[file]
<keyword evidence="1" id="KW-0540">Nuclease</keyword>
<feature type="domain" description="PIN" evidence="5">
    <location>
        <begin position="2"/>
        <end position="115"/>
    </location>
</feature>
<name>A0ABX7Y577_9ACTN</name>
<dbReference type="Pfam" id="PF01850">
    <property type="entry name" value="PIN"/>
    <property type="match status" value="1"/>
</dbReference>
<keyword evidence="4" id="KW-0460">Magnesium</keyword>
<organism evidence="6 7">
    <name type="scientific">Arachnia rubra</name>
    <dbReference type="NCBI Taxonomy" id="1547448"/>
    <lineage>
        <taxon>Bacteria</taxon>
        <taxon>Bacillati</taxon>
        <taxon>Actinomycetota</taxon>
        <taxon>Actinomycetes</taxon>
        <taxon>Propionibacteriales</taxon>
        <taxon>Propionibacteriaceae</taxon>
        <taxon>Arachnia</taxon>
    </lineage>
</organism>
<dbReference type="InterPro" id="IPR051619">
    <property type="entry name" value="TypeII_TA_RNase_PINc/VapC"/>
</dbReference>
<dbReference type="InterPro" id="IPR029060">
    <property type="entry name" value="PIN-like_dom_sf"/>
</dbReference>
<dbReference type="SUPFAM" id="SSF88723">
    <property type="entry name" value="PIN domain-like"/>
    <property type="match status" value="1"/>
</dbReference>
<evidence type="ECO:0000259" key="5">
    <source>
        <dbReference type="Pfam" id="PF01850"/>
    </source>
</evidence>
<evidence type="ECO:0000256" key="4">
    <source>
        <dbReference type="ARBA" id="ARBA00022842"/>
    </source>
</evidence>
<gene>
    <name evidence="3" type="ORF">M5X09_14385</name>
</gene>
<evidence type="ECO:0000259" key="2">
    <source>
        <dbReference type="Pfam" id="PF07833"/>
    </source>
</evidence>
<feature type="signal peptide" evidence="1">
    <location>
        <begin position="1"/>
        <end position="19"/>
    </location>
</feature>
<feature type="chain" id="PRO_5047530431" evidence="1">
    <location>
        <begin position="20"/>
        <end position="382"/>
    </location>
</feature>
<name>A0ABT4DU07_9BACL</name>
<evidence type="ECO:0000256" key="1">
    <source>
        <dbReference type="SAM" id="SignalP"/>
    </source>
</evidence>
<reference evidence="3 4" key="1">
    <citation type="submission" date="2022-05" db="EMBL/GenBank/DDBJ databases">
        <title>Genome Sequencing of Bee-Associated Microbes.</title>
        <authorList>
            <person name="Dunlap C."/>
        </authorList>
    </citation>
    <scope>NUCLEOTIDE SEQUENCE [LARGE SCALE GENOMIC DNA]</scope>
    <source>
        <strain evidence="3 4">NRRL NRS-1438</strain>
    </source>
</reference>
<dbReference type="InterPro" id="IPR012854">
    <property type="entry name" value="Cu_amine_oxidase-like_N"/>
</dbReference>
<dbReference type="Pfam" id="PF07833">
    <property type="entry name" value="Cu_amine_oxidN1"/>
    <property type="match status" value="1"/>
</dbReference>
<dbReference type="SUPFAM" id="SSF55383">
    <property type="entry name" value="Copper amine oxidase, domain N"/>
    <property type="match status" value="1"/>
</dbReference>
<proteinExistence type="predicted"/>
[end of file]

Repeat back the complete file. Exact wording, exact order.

<keyword evidence="1" id="KW-0540">Nuclease</keyword>
<feature type="domain" description="PIN" evidence="5">
    <location>
        <begin position="2"/>
        <end position="115"/>
    </location>
</feature>
<name>A0ABX7Y577_9ACTN</name>
<dbReference type="Pfam" id="PF01850">
    <property type="entry name" value="PIN"/>
    <property type="match status" value="1"/>
</dbReference>
<keyword evidence="4" id="KW-0460">Magnesium</keyword>
<organism evidence="6 7">
    <name type="scientific">Arachnia rubra</name>
    <dbReference type="NCBI Taxonomy" id="1547448"/>
    <lineage>
        <taxon>Bacteria</taxon>
        <taxon>Bacillati</taxon>
        <taxon>Actinomycetota</taxon>
        <taxon>Actinomycetes</taxon>
        <taxon>Propionibacteriales</taxon>
        <taxon>Propionibacteriaceae</taxon>
        <taxon>Arachnia</taxon>
    </lineage>
</organism>
<dbReference type="InterPro" id="IPR051619">
    <property type="entry name" value="TypeII_TA_RNase_PINc/VapC"/>
</dbReference>
<dbReference type="InterPro" id="IPR029060">
    <property type="entry name" value="PIN-like_dom_sf"/>
</dbReference>
<dbReference type="SUPFAM" id="SSF88723">
    <property type="entry name" value="PIN domain-like"/>
    <property type="match status" value="1"/>
</dbReference>
<evidence type="ECO:0000259" key="5">
    <source>
        <dbReference type="Pfam" id="PF01850"/>
    </source>
</evidence>
<evidence type="ECO:0000256" key="4">
    <source>
        <dbReference type="ARBA" id="ARBA00022842"/>
    </source>
</evidence>
<gene>
    <name evidence="3" type="ORF">M5X09_14385</name>
</gene>
<evidence type="ECO:0000259" key="2">
    <source>
        <dbReference type="Pfam" id="PF07833"/>
    </source>
</evidence>
<feature type="signal peptide" evidence="1">
    <location>
        <begin position="1"/>
        <end position="19"/>
    </location>
</feature>
<feature type="chain" id="PRO_5047530431" evidence="1">
    <location>
        <begin position="20"/>
        <end position="382"/>
    </location>
</feature>
<name>A0ABT4DU07_9BACL</name>
<evidence type="ECO:0000256" key="1">
    <source>
        <dbReference type="SAM" id="SignalP"/>
    </source>
</evidence>
<reference evidence="3 4" key="1">
    <citation type="submission" date="2022-05" db="EMBL/GenBank/DDBJ databases">
        <title>Genome Sequencing of Bee-Associated Microbes.</title>
        <authorList>
            <person name="Dunlap C."/>
        </authorList>
    </citation>
    <scope>NUCLEOTIDE SEQUENCE [LARGE SCALE GENOMIC DNA]</scope>
    <source>
        <strain evidence="3 4">NRRL NRS-1438</strain>
    </source>
</reference>
<dbReference type="InterPro" id="IPR012854">
    <property type="entry name" value="Cu_amine_oxidase-like_N"/>
</dbReference>
<dbReference type="Pfam" id="PF07833">
    <property type="entry name" value="Cu_amine_oxidN1"/>
    <property type="match status" value="1"/>
</dbReference>
<dbReference type="SUPFAM" id="SSF55383">
    <property type="entry name" value="Copper amine oxidase, domain N"/>
    <property type="match status" value="1"/>
</dbReference>
<proteinExistence type="predicted"/>